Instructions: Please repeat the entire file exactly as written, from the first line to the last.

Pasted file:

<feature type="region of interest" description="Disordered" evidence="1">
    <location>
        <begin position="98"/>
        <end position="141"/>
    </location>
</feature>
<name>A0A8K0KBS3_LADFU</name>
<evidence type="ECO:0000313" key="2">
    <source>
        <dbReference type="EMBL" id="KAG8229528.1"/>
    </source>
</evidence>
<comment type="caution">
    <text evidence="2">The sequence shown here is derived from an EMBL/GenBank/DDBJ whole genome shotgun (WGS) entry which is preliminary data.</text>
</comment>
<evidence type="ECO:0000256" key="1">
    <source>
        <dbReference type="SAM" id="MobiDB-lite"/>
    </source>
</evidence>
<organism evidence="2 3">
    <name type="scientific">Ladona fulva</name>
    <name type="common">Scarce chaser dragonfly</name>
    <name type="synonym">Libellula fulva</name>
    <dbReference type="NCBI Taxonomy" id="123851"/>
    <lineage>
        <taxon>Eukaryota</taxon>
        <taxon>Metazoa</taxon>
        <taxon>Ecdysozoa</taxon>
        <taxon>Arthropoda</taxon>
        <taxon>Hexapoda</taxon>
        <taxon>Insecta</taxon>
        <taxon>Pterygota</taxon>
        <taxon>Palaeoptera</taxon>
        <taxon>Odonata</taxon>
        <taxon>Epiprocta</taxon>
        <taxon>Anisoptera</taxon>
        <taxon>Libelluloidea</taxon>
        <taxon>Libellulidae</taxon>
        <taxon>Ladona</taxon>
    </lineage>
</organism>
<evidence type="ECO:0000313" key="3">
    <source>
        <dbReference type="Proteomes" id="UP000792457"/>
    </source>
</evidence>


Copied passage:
<feature type="region of interest" description="Disordered" evidence="1">
    <location>
        <begin position="98"/>
        <end position="141"/>
    </location>
</feature>
<name>A0A8K0KBS3_LADFU</name>
<evidence type="ECO:0000313" key="2">
    <source>
        <dbReference type="EMBL" id="KAG8229528.1"/>
    </source>
</evidence>
<comment type="caution">
    <text evidence="2">The sequence shown here is derived from an EMBL/GenBank/DDBJ whole genome shotgun (WGS) entry which is preliminary data.</text>
</comment>
<evidence type="ECO:0000256" key="1">
    <source>
        <dbReference type="SAM" id="MobiDB-lite"/>
    </source>
</evidence>
<organism evidence="2 3">
    <name type="scientific">Ladona fulva</name>
    <name type="common">Scarce chaser dragonfly</name>
    <name type="synonym">Libellula fulva</name>
    <dbReference type="NCBI Taxonomy" id="123851"/>
    <lineage>
        <taxon>Eukaryota</taxon>
        <taxon>Metazoa</taxon>
        <taxon>Ecdysozoa</taxon>
        <taxon>Arthropoda</taxon>
        <taxon>Hexapoda</taxon>
        <taxon>Insecta</taxon>
        <taxon>Pterygota</taxon>
        <taxon>Palaeoptera</taxon>
        <taxon>Odonata</taxon>
        <taxon>Epiprocta</taxon>
        <taxon>Anisoptera</taxon>
        <taxon>Libelluloidea</taxon>
        <taxon>Libellulidae</taxon>
        <taxon>Ladona</taxon>
    </lineage>
</organism>
<evidence type="ECO:0000313" key="3">
    <source>
        <dbReference type="Proteomes" id="UP000792457"/>
    </source>
</evidence>